Ireland's Katie Taylor (14-0) completed her journey from Olympic gold to undisputed women's lightweight world champion with a thrilling but controversial points win over Belgian Delfine Persoon (43-2).
Bray boxer Taylor, who was the clear favourite going into the bout, came under relentless pressure from the Belgian police officer throughout 10 rounds that captivated New York's Madison Square Garden.
After a final round in which Taylor looked totally drained as Persoon took aim, the judges' cards read 95-95 96-94 96-94, earning a majority points win over the WBC titlist, who had never fought outside of Europe before.
Taylor, described as the closest thing to royalty in her homeland, added Persoon's WBC belt to her IBF, WBO and WBA titles to hold all four belts at 135lbs, as well as the coveted Ring Magazine title too.
Although the underestimated Persoon shook her finger as the decision was read and left the ring in tears with many of the ringside media thinking the Belgian had done enough to claim a shock win, on a night full of surprises.
Speaking on BBC Radio 5 Live's commentary, Ireland's former two-weight world champion Carl Frampton labelled the decision "disgraceful", while former world heavyweight champion David Haye said Persoon would be "heartbroken".
However, Taylor said: "I felt like I did enough at the start to win the fight. It was very close and she was very strong - it was a fantastic showcase for women's boxing.
"I knew it was going to be the hardest fight of my career but I am born for fights like these. I probably like a bit of a fight too much and I probably should have boxed on the outside a bit more.
"I'm definitely happy to give Delfine a rematch if she wants."
From the opening bell, Persoon walked forward and applied a pressure Taylor had never before experienced in her 13 professional bouts to date.
The underdog landed a right hand in the second, with Taylor responding with a counter-right, only for her rival to walk through it, still swinging.
All week Persoon had sounded like a written-off fighter who would throw everything into this and she certainly did.
Taylor, typically so fast at getting in and out of range, found judgments tricky against the often ragged but relentless work of her rival and when they clinched, Persoon did all she could to rough up the London 2012 Olympic champion.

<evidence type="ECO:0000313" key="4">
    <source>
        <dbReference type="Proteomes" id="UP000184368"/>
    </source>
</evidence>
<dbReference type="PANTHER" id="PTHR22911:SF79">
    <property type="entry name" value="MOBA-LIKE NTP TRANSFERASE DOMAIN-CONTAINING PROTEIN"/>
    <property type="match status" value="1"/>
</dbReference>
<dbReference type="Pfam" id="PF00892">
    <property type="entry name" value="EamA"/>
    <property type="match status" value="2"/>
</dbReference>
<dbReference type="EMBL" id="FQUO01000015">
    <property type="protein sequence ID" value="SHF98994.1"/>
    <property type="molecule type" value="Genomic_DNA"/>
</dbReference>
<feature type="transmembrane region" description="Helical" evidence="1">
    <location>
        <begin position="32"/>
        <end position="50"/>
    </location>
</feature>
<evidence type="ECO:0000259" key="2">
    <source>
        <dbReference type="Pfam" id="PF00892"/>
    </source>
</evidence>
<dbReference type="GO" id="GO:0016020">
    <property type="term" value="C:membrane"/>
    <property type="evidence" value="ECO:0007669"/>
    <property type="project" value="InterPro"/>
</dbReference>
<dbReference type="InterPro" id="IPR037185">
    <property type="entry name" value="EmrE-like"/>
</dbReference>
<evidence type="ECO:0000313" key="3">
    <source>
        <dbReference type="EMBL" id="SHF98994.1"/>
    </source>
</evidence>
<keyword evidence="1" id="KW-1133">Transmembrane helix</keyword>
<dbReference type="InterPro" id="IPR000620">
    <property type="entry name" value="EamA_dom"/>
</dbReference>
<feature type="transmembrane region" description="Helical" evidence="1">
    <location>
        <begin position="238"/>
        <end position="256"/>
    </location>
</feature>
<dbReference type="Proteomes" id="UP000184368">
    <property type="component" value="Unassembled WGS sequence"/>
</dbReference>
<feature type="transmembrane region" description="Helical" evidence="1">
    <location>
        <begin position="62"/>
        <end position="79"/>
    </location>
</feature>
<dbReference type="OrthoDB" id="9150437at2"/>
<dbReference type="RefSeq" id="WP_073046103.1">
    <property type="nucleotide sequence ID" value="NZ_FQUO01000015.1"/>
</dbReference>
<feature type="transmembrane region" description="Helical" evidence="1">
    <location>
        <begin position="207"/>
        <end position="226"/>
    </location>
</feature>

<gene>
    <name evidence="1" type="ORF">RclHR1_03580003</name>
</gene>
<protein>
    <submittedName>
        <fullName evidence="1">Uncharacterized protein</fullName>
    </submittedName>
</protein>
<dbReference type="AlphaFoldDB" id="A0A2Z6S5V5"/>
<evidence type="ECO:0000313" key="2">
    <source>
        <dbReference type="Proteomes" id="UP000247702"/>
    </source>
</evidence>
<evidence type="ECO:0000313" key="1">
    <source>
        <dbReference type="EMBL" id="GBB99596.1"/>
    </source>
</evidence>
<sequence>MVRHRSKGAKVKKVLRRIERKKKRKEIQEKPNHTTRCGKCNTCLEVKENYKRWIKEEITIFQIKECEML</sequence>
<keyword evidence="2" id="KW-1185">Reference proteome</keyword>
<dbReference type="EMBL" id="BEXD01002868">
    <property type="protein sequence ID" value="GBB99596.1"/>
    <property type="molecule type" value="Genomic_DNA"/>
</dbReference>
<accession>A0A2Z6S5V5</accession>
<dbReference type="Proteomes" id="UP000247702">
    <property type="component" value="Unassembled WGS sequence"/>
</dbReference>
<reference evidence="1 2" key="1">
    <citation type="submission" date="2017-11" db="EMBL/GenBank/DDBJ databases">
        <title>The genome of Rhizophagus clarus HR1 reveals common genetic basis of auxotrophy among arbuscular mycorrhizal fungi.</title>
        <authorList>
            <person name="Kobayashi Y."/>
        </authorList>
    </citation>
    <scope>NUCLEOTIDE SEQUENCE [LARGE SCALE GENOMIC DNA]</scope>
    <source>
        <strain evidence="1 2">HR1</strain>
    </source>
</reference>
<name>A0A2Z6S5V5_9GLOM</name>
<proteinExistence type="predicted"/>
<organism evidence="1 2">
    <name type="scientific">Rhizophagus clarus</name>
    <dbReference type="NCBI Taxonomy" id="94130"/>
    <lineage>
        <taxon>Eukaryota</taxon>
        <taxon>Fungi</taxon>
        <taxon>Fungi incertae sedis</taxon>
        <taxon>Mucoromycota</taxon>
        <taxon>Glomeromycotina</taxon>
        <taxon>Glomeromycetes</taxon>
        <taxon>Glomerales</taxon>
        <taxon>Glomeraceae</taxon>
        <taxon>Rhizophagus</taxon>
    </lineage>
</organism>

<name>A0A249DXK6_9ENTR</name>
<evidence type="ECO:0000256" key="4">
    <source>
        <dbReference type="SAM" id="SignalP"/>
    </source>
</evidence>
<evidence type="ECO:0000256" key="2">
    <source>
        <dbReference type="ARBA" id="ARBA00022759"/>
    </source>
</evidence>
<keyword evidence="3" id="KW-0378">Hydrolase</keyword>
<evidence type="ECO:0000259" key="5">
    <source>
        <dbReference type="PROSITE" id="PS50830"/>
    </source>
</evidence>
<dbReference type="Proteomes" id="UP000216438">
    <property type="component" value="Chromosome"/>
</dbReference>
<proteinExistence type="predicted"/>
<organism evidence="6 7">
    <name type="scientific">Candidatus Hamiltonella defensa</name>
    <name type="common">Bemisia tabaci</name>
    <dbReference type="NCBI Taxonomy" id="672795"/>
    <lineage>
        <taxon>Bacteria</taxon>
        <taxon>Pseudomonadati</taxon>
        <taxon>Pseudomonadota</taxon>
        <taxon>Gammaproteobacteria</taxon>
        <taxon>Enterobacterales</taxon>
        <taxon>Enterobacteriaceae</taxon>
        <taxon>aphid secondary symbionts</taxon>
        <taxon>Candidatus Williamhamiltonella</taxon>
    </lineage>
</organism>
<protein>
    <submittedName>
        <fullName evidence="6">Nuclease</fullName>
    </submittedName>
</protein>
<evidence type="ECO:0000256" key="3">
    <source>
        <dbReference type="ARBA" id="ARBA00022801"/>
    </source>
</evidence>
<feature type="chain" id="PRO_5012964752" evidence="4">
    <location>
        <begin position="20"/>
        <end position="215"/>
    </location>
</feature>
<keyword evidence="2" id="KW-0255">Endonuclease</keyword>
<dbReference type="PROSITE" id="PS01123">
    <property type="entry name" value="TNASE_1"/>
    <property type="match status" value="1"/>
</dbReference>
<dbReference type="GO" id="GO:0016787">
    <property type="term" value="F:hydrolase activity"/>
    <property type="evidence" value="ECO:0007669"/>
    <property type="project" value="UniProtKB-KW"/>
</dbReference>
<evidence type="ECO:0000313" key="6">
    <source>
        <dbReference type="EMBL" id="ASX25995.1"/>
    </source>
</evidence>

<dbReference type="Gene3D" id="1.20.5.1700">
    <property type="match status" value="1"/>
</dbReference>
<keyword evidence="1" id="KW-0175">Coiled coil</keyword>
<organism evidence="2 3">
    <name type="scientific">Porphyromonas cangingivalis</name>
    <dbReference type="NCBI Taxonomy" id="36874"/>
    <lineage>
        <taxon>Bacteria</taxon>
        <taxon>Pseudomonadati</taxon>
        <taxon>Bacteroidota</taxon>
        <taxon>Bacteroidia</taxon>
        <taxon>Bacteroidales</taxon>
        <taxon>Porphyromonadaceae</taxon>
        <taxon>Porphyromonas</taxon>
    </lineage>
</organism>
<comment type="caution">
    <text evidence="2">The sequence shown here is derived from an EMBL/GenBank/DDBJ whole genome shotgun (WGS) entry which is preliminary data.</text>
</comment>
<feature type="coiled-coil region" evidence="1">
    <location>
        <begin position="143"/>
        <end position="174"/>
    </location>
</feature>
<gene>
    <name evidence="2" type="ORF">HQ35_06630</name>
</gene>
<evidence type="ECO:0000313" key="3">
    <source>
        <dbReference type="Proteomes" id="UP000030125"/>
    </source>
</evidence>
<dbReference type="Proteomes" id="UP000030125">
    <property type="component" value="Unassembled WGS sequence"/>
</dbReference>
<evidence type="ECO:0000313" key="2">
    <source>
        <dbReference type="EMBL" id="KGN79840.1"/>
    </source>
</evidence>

All three judges' cards had Taylor up at halfway and in the sixth, with Persoon cut and swollen above her right eye, it looked like Taylor had found her range as she slipped left to evade and land an eye-catching left hook.
But Persoon was far from done and a straight right sent Taylor into the ropes in the eighth, leaving the Irish woman hanging on, fatigue pouring out of her.
Going into the ninth, the Madison Square Garden crowd continued to sing Oasis hit Wonderwall which had played between rounds, following the chorus with a colossal roar of approval at what they were witnessing.
And Persoon outworked the champion to win the final round, with Taylor looking exposed as shots rained in - a right hand landing flush as she appeared too tired to hold a guard.
Persoon lost for only the second time in 45 outings, having fought the fight of her life. But Taylor, so often showered in plaudits for being peerless at her weight, showed a grit we had not needed to see before.
It was fitting she won the title in a battle, having made the arduous journey from having to pretend she was a boy to box, to the grandest of stages.
She now holds all the belts at 135lbs, while American Claressa Shields holds the four titles at 160lbs and, crucially, Norway's Cecilia Braekhus holds all four at 147lbs.
Persoon may want to do this again but if not, a bout with Braekhus, maybe at a catch weight between the two divisions, looks mouth-watering. It would be a bout worthy of topping any bill, one of immense significance in women's boxing and one that could make Taylor even greater than she is now.
There was a shocker in the headliner as Anthony Joshua (22-1) was stopped by Mexican challenger Andy Ruiz Jr (33-1) in the seventh.
Callum Smith (26-0) floored Hassan N'Dam (37-4) three times in three rounds as he delivered a clinical display to defend his WBA super-middleweight world title.